Quantification of soil spatial variability across multiple scales is important in ecological modeling, environmental prediction, precision agriculture, and natural resources management. This study investigates the variability of soil map units and soil properties at multiple scales using two case studies, and demonstrates that soil spatial variability is a function of map scale, spatial location, and specific soil property. In the first case study, the variability of soil components within a map unit, termed map unit purity, was examined at three orders of soil surveys in the Backswamp Watershed in South Carolina. Soil maps of Order I (1:7920), Order II (1:24,000) and Order IV (1:250,000) were independently obtained and examined in a Geographic Information System (GIS). The results showed that the area-weighted mean purity Pm for the Order II soil map when compared to the Order I delineations was 51-99% for soil taxonomic units (soil series to order) and 65-85% for soil properties important for land management in the area (texture, structure, surface thickness, hydrologic group, and drainage class). Corresponding values of Pm for the Order IV map were 24-81% and 60-90% when compared to the Order II delineations. In the second case study, 324 soil samples were collected across the Minnesota River Basin using a nested hierarchical sampling design that allowed for variability assessment at multiple scales through a hierarchical analysis of variance. A-horizon thickness, depth to calcium carbonate, and surface soil pH values were summarized by soil regions, hillslope positions, clusters, and point scales. The majority of the variability (over 50% in most cases) for all three soil properties was at the local point scale, suggesting that careful examination of short-range soil property variability should not be overlooked. Possible causes of variability ranged from climate at the basin scale to localized effects of differential infiltration and runoff caused by the differences in landscape positions and soil characteristics. We recommend a hierarchical sampling approach similar to the one used in this study to inventory soil spatial variability at multiple scales so that an understanding could be developed not only for soil property variability across the landscape, but also for determining at what scale the variability is most likely to occur.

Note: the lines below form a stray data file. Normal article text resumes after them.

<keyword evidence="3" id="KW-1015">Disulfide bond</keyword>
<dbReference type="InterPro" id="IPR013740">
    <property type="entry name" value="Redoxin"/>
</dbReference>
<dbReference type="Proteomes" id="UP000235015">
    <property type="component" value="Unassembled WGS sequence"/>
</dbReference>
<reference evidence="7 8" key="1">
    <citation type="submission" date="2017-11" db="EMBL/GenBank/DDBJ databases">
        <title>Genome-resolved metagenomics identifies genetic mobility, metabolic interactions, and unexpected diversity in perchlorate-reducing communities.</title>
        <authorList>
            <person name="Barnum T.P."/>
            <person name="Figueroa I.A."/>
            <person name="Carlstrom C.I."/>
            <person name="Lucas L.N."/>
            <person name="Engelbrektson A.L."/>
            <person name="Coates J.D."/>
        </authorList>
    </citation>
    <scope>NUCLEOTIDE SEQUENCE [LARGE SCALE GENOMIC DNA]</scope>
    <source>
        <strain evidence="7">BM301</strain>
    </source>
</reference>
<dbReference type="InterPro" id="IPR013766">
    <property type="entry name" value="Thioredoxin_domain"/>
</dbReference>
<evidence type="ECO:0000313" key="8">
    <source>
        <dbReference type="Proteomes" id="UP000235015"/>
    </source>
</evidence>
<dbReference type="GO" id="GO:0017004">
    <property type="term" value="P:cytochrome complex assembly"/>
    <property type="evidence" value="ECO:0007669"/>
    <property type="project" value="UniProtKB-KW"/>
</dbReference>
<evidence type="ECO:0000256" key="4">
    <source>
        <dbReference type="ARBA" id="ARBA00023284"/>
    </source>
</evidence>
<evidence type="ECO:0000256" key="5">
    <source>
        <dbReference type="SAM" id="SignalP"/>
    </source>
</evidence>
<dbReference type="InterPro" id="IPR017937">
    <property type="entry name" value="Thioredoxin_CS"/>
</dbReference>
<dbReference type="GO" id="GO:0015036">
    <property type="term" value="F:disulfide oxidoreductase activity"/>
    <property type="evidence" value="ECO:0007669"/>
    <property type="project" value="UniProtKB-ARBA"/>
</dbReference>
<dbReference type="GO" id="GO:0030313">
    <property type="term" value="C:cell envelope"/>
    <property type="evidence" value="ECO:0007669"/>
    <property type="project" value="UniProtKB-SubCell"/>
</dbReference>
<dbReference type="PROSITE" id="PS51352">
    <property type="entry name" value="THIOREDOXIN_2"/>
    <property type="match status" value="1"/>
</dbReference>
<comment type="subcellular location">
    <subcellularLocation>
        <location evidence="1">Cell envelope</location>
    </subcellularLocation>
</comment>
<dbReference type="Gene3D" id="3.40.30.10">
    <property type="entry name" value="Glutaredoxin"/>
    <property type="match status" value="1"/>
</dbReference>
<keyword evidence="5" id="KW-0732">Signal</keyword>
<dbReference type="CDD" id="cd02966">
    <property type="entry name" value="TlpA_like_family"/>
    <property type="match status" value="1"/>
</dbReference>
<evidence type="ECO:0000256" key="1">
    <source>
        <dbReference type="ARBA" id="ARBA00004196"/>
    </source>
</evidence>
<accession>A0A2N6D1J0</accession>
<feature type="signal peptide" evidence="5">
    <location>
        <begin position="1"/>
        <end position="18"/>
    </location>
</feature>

Bibliographical noteFunding Information:
This research was supported in part by the USDA-NRI grant #2001-35102-11593 and the joint program of Water and Watersheds of the US Environmental Protection Agency and the National Science Foundation. Support was also provided by the Minnesota Agricultural Experiment Station for the work in the Minnesota River Basin. We thank R. Morton and his soil survey team at the USDA-NRCS Darlington field office for their assistance in the field soil survey investigations. We appreciate the helpful comments from three anonymous reviewers.
- Local variability
- Map unit purity
- Nested sampling
- Soil landscape
- Soil survey